The phone calls come at all hours of the day. Not only do the phone calls put you on edge, the debt collector on the other end often makes threats or uses abusive language to get you to pay off a debt owed to an original creditor.
Eventually, the debt collector inflicts enough emotional distress to impact your career and family life negatively. Fortunately, federal law protects you against debt collectors that cause emotional distress.
Introduction to the Fair Debt Collection Practices Act
Passed in 1977, the Fair Debt Collection Practices Act (FDCPA) prohibits debt collectors from threatening consumers or using abusive language in attempt to collect debts. The FDCPA also penalizes third party debt collectors that deceive consumers into paying debts not owed or paying more than the amount owed.
Violations of the FDCPA can cost debt collectors in court, as the landmark law permits statutory damages up to a maximum of $1,000, as well as actual damages that do not have a monetary cap.
As part of the actual damages awarded in FDCPA cases, proving emotional stress requires the experience and expert litigation skills of a licensed consumer protection law attorney.
What is Emotional Stress?
Unless you hire an experienced consumer protection law attorney, proving emotional stress can be difficult to do during a lawsuit alleging violations of the FDCPA. Emotional distress can involve physical harm, but physical harm does not have to be present to suffer from emotional distress.
For example, repeated phone calls during the middle of the night from a third party debt collector can cause fear and anxiety, which are two common emotions that distress people. It does not matter if a third party debt collector caused emotional distress accidentally or on purpose.
What matters is if your attorney can approve emotional distress during litigation.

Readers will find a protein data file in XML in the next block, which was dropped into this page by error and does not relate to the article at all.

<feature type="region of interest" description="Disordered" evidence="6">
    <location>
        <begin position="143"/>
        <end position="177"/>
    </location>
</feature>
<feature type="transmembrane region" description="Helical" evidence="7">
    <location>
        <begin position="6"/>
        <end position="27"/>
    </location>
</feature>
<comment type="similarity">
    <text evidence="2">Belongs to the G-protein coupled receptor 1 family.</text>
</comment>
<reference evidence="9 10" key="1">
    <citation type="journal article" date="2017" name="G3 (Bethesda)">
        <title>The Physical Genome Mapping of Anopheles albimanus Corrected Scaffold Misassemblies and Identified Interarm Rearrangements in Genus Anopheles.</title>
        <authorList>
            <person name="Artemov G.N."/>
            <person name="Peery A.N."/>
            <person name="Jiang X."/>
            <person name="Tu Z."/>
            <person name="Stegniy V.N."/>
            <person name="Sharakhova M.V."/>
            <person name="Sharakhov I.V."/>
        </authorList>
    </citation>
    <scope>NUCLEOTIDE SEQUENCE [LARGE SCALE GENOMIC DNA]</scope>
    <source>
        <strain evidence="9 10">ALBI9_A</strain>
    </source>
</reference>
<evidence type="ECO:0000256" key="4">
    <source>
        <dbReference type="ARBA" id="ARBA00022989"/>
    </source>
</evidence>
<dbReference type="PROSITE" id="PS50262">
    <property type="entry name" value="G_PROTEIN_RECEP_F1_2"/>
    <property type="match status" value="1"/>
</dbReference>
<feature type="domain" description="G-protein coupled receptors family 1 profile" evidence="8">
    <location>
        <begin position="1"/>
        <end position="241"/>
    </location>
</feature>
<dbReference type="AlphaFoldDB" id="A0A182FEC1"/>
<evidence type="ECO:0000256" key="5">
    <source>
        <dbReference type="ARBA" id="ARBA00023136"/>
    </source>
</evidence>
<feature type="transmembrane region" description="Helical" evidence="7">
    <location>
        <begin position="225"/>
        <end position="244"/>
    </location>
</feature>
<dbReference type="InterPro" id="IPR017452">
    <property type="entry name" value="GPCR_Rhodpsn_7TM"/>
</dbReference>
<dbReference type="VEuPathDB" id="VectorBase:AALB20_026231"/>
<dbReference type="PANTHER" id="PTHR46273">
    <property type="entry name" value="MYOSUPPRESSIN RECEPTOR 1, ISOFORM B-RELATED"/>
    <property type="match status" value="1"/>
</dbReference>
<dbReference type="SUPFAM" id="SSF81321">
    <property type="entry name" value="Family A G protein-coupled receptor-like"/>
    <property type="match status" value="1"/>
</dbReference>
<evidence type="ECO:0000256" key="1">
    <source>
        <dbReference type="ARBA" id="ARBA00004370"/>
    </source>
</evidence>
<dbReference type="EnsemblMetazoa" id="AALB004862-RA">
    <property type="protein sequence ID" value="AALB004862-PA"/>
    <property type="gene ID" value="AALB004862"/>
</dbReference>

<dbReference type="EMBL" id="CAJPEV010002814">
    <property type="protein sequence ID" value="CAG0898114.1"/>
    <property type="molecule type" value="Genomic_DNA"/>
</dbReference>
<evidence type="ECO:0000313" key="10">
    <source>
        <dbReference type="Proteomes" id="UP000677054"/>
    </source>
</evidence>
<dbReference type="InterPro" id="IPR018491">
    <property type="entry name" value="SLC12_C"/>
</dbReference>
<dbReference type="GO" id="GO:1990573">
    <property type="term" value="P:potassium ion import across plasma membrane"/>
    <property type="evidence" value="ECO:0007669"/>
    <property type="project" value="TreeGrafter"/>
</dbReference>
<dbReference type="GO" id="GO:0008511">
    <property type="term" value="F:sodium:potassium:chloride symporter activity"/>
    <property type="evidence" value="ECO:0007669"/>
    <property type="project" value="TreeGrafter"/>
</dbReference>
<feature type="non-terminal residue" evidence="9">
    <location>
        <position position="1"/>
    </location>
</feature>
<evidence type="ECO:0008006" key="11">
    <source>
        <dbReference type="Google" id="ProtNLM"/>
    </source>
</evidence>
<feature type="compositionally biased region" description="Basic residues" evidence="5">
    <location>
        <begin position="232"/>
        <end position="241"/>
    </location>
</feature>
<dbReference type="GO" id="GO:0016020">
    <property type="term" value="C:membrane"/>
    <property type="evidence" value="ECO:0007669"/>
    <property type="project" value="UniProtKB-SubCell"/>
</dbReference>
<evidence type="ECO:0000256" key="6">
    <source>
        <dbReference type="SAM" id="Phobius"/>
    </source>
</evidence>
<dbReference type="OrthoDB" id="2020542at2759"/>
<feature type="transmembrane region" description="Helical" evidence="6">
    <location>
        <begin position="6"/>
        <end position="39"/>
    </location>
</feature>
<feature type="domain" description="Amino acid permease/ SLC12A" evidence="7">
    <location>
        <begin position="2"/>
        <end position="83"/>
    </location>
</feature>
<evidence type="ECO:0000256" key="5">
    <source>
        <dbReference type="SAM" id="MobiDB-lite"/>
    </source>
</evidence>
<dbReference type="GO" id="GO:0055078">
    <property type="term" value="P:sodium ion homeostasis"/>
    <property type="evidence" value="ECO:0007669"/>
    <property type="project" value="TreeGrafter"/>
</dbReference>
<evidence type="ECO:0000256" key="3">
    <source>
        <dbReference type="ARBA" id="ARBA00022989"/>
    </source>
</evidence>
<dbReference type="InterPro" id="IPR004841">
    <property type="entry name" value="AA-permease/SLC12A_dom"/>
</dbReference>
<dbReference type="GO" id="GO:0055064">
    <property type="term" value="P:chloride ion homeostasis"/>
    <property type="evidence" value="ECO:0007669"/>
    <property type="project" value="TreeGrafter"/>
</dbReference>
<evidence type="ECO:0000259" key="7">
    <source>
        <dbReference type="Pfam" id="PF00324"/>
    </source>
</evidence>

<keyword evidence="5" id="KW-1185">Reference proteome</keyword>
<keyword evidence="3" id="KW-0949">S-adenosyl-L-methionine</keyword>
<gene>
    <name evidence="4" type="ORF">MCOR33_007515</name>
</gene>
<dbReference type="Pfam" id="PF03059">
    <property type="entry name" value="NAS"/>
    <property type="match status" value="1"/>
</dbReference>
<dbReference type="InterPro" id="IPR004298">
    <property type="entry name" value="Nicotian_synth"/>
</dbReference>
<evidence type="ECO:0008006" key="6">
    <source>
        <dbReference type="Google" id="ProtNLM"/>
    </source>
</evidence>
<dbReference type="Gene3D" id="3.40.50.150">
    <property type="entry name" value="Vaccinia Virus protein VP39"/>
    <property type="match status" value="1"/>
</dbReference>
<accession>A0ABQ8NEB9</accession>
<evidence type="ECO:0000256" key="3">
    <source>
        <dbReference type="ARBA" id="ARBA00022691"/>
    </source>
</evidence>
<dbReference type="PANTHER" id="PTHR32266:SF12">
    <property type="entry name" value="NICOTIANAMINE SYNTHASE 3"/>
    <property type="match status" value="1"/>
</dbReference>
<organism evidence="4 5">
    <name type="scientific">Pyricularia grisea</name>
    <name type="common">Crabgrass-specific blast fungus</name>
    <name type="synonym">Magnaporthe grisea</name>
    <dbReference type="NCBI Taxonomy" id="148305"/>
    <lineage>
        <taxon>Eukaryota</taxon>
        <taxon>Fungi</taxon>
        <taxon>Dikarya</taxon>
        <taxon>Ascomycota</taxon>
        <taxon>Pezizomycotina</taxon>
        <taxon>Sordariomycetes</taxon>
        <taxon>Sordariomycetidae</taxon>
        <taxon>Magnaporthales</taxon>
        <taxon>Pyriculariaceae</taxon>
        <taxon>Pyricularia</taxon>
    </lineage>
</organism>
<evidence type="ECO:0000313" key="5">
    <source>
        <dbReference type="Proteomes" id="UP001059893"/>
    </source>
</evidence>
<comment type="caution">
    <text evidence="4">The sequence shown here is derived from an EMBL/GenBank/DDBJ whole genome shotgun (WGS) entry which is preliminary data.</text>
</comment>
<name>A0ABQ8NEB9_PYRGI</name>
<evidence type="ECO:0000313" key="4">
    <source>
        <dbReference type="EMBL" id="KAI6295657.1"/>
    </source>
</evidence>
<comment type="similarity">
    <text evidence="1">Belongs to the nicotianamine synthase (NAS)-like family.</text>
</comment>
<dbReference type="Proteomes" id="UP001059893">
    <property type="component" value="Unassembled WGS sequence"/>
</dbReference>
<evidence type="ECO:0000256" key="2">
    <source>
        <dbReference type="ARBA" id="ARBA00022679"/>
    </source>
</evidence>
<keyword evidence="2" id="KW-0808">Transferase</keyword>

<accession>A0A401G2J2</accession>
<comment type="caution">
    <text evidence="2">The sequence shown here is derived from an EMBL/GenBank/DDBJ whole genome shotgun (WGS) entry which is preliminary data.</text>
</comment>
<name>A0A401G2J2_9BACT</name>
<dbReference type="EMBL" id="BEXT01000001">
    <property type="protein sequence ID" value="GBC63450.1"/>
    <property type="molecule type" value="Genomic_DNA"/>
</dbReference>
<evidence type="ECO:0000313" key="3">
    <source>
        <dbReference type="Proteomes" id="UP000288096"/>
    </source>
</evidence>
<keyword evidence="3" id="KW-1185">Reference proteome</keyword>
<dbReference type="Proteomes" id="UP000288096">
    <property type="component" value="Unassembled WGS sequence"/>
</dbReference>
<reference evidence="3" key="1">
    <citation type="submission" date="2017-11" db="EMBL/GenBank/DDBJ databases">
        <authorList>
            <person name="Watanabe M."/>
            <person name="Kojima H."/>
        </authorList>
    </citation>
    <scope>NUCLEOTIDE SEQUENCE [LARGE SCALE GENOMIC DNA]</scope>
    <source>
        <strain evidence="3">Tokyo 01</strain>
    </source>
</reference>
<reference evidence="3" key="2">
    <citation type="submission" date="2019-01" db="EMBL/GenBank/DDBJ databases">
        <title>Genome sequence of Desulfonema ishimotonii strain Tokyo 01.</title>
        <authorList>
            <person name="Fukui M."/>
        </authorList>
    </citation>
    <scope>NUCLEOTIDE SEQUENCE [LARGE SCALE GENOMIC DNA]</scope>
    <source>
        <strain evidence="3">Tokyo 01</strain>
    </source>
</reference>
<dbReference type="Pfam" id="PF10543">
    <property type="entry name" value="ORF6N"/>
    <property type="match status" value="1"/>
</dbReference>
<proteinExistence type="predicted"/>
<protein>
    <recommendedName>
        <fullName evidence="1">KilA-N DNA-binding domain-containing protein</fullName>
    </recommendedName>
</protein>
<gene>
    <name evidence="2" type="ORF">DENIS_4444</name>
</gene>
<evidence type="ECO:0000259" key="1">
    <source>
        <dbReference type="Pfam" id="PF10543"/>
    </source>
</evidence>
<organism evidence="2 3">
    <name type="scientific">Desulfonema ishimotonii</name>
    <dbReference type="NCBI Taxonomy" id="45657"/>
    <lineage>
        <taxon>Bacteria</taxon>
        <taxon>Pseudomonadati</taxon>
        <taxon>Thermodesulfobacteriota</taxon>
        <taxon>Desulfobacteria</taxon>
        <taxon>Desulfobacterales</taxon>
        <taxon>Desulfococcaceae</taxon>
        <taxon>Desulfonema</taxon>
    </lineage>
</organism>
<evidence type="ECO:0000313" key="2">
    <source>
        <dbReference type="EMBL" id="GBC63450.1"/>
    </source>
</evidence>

Medical Proof Required for Emotional Distress
For consumers to win actual damages for emotional distress, they must present physical evidence that debt collector actions caused the emotional distress. Phone records get the legal ball rolling by demonstrating the abusive tactics used by a debt collector calling at all hours of the day.
However, to prove emotional distress as defined under the FDCPA, consumers must present medical documents that confirm physical injuries and/or mental torment. For mental anguish, you need to have a psychologist make a sworn statement that confirms emotional distress.
Otherwise, you have to rely only on your sworn statement. In most FDCPA court cases, judges award non-physical damages proven by evidence presented in an objective manner.
The combination of medical analysis and personal statements pack a powerful one-two punch for proving the emotional distress caused by a third party debt collector.
Licensed consumer protection law attorneys are not only helpful for proving emotional distress, they are also helpful in getting clients the amount of actual damages they deserve.
Complete the free evaluation form to learn more about how an attorney can help you prove the emotional distress caused by a third party debt collector.